Article

Journal of Business Ethics

, Volume 67, Issue 3, pp 257-273

Investigating the Impact of Firm Size on Small Business Social Responsibility: A Critical Review

  • Jan LepoutreAffiliated withDepartment of Management and Entrepreneurshipm, Faculty of Economics and Business Administration, Ghent University Email author 
  • , Aimé HeeneAffiliated withDepartment of Management and Entrepreneurshipm, Faculty of Economics and Business Administration, Ghent University

Rent the article at a discount

Rent now

* Final gross prices may vary according to local VAT.

Get Access

Abstract

The impact of smaller firm size on corporate social responsibility (CSR) is ambiguous. Some contend that small businesses are socially responsible by nature, while others argue that a smaller firm size imposes barriers on small firms that constrain their ability to take responsible action. This paper critically analyses recent theoretical and empirical contributions on the size–social responsibility relationship among small businesses. More specifically, it reviews the impact of firm size on four antecedents of business behaviour: issue characteristics, personal characteristics, organizational characteristics and context characteristics. It concludes that the small business context does impose barriers on social responsibility taking, but that the impact of the smaller firm size on social responsibility should be nuanced depending on a number of conditions. From a critical analysis of these conditions, opportunities for small businesses and their constituents to overcome the constraining barriers are suggested.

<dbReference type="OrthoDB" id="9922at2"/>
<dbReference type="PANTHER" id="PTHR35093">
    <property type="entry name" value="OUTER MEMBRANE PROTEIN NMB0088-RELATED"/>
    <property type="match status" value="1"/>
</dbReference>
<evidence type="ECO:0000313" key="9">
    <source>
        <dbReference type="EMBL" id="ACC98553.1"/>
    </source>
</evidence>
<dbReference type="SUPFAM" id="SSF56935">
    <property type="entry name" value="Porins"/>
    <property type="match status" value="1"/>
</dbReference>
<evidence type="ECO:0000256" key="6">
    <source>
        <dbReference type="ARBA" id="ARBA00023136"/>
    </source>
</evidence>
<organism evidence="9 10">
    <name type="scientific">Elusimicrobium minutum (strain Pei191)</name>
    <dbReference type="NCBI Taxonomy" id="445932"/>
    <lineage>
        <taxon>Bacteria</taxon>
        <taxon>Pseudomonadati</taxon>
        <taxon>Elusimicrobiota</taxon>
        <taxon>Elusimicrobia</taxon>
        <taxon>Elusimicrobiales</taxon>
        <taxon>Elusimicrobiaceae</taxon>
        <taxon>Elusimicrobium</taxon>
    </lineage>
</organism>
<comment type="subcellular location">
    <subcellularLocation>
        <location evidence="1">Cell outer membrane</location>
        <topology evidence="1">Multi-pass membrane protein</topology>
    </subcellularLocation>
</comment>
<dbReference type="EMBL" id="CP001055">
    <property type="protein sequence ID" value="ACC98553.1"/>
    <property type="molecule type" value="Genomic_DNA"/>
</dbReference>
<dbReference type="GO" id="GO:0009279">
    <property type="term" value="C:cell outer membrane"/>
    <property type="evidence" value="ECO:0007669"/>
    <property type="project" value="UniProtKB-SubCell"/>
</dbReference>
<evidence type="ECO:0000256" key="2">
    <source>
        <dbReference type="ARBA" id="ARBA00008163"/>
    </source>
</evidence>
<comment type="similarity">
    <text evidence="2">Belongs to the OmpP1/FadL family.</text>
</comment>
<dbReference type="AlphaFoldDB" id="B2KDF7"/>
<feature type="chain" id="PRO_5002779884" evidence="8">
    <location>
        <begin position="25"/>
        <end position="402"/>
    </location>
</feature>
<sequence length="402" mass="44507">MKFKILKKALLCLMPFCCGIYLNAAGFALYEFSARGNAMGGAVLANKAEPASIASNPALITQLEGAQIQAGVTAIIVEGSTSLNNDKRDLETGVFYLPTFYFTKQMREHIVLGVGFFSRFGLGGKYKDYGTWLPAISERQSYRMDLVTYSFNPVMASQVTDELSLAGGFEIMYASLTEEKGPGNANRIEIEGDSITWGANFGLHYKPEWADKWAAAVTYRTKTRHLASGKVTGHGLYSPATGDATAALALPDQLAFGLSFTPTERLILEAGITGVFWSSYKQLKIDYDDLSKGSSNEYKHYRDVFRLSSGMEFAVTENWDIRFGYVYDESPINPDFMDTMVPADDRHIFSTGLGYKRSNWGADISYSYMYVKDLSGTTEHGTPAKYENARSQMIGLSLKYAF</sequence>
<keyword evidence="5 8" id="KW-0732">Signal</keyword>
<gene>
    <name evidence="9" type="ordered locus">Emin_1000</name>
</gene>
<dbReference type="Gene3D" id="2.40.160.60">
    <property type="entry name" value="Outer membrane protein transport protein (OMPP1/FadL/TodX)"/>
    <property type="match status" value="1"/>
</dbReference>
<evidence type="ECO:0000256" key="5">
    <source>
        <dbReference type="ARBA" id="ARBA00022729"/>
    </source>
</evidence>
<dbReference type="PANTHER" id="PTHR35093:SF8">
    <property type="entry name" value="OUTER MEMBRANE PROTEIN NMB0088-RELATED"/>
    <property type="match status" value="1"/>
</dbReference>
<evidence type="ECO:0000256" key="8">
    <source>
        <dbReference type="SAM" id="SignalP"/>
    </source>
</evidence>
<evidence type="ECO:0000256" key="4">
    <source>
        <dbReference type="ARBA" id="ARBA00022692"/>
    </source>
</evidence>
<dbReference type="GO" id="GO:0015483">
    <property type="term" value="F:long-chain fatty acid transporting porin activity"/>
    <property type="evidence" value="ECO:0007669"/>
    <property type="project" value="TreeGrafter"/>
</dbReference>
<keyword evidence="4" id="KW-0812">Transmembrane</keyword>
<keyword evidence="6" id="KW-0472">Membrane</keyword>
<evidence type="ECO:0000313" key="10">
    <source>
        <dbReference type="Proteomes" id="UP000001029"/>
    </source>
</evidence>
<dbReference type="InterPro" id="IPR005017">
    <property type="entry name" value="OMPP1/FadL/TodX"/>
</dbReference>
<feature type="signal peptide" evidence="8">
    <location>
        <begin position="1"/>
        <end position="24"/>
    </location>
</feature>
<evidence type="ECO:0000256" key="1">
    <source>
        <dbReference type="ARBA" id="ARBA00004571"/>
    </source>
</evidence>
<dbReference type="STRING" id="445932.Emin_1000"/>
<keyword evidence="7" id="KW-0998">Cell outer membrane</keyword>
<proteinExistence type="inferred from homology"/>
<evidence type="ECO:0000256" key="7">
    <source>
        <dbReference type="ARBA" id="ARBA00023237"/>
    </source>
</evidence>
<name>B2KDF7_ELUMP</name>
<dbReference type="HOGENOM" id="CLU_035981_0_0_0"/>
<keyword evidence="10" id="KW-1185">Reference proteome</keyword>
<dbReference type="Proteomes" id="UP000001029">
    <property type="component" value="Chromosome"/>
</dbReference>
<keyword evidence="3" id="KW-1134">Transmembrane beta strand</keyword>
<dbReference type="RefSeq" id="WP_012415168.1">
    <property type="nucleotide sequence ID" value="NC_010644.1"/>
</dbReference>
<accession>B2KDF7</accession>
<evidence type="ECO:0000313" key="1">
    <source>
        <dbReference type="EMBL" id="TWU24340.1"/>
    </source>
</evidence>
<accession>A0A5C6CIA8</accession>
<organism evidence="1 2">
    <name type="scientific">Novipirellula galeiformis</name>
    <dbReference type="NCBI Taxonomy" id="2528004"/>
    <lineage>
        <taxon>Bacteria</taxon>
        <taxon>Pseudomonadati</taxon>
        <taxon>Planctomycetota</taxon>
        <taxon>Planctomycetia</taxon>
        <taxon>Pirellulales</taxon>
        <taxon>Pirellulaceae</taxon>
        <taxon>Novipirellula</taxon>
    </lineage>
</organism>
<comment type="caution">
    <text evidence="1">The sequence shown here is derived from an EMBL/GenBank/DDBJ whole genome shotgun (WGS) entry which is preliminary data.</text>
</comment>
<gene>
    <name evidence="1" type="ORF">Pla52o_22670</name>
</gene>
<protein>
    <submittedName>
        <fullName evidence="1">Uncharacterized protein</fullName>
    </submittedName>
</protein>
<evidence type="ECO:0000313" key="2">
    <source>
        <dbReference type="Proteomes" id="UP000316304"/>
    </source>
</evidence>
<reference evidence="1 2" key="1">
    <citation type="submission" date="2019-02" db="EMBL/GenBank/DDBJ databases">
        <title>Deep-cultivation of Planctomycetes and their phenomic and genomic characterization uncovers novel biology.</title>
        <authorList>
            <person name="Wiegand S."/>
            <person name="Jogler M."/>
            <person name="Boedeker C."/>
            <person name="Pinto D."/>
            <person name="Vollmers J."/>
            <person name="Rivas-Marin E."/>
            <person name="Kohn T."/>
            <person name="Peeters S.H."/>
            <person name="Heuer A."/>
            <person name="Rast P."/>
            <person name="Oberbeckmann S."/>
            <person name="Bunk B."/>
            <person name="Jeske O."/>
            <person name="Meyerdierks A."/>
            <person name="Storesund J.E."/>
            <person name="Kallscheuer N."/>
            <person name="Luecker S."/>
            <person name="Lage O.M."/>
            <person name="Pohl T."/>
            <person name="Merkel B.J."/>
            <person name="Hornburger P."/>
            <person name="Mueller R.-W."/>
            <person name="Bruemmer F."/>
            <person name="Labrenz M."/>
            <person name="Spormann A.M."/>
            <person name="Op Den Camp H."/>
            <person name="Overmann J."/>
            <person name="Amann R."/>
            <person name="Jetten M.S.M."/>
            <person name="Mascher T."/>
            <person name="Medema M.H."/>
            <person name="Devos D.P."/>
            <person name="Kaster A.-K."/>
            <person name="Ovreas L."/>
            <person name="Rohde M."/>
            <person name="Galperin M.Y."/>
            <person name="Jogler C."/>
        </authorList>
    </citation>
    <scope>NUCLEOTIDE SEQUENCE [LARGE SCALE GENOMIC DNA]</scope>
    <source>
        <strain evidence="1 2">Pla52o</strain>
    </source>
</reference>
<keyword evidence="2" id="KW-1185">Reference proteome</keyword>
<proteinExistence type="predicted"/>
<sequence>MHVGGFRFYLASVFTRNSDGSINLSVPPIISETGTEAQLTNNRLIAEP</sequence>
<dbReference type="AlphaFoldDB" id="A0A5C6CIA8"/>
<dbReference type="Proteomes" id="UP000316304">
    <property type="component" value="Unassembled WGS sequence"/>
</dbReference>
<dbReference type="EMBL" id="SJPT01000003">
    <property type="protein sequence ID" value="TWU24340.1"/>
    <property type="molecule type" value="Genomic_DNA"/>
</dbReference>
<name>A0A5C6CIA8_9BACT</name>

Keywords

small business social responsibility CSR SMEs small business entrepreneurship shared responsibility